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Ana de Armas was cut from ‘Yesterday.’ Fans who saw her in the trailer are suing, saying they were misled.

Ana de Armas at the world premiere of the James Bond film “No Time To Die” on Sept. 28. (Vianney Le Caer/Invision/AP)
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This past July, Conor Woulfe sat at his home in Maryland browsing a streaming platform in search of a movie to watch.

When the trailer for “Yesterday” popped up, Woulfe, 38, hit play. The 2019 musical comedy imagines the life of a struggling musician who realizes he’s the only person on Earth who can remember the Beatles after waking up in an alternate timeline where they never existed.

Beguiled by actress Ana de Armas, a Cuban and Spanish actress who has starred in “Blade Runner 2049,” “Knives Out” and “No Time to Die,” Woulfe rented the movie for $3.99 and watched it that same day, court records state.

But when it was over, Woulfe regretted his movie selection. The actress, according to a new lawsuit, did not appear in a single frame of the film.

Peter Michael Rosza, another man who watched the trailer before renting the movie in October, says he experienced the same disappointment when the film ended. Just like the film’s plot, in which the Beatles didn’t exist, the actress was nowhere to be found, Rosza, 44, lamented.

Now, both men are suing Universal Pictures in a class-action federal lawsuit, alleging the studio knowingly distributed “false,” “deceptive” and “misleading” advertisements and promotions for “Yesterday.” Despite being publicized as a substantial character in the film, de Armas never appeared in it, according to the suit, which was filed last week in the U.S. District Court for the Central District of California.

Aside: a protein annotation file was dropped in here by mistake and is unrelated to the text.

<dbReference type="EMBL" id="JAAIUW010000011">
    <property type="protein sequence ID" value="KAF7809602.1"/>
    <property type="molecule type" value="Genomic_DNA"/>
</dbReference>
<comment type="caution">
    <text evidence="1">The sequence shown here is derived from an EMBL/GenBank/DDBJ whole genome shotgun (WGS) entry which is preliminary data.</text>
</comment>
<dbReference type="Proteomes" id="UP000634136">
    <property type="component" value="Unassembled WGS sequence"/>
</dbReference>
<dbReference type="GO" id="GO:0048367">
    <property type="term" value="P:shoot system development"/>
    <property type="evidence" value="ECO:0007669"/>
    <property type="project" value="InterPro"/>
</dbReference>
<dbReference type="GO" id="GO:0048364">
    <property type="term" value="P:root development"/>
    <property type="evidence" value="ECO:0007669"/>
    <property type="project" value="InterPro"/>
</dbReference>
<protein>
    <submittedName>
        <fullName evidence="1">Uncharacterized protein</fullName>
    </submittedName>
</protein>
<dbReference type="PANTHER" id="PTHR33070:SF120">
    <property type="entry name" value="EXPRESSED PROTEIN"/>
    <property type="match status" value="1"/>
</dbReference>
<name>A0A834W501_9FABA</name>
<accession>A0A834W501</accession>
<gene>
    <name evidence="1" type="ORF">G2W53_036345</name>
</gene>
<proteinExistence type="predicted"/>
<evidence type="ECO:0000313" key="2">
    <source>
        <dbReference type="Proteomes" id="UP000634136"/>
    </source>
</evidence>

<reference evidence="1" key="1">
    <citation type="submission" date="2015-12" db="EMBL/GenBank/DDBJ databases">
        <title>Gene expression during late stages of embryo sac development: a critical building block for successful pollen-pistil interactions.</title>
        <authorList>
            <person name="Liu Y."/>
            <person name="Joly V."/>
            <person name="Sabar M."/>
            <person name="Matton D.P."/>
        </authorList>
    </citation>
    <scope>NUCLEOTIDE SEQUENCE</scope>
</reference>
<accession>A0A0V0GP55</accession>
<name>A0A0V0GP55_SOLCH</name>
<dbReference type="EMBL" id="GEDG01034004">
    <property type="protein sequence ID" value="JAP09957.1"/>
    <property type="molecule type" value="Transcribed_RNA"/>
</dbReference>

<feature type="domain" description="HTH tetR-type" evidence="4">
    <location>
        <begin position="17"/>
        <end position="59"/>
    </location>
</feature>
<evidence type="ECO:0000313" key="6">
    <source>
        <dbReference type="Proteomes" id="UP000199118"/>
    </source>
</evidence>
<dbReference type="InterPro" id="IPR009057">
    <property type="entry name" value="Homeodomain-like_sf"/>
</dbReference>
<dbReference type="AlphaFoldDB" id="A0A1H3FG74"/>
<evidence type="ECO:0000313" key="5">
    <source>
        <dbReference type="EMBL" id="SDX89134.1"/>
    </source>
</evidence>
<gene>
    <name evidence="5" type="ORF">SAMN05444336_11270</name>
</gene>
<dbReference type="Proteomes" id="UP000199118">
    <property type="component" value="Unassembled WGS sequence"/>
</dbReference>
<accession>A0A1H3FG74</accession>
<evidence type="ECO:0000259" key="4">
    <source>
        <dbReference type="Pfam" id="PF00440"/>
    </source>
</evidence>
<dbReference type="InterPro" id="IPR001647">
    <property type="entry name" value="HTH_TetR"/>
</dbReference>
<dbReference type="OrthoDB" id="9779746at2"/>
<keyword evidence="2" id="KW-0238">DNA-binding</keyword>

Had the men known that de Armas had been cut from the film, they never would have paid to watch it, according to the lawsuit, which was first reported by Variety.

An attorney for the men did not immediately respond to a message from The Washington Post late Monday. Neither Woulfe nor Rosza replied to messages from The Post.

A Universal Studios spokeswoman also did not respond to an inquiry from The Post. She declined to comment to Variety.

This is not the first time a viewer claiming to be misled by a movie’s trailer has taken the matter to court. In 2011, a woman filed a lawsuit in Michigan, alleging that the trailer of “Drive,” starring Ryan Gosling, made it seem as if the movie would be a “high speed action driving film” like “The Fast and the Furious.” Instead, the woman claimed, she was met by a slow-paced interpersonal drama filled with graphic violence she was not prepared to watch.

The ‘Drive’ lawsuit: A case that encourages suing over misleading film trailers

An appeals court dismissed that case on several grounds, one of them being that the trailer was not deceptive.

After being hit by a bus during a worldwide blackout, singer-songwriter Jack (Himesh Patel) wakes up and discovers that the Beatles never existed. (Video: Reuters)

According to the men’s lawsuit, “Yesterday” started filming in April 2018 and was released to the public on May 4, 2019.

De Armas was originally cast as a character named Roxanne, court records state. Although scenes featuring de Armas were shot for the original version of the movie, the suit alleges, the studio chose to cut de Armas’s character while still using her scenes in promotional materials, including the trailer, to attract more viewers and revenue.

“Because consumers were promised a movie with Ana de Armas by the trailer for ‘Yesterday,’ but did not receive a movie with any appearance of Ana de Armas at all, such consumers were not provided with any value for their rental or purchase,” the lawsuit states.

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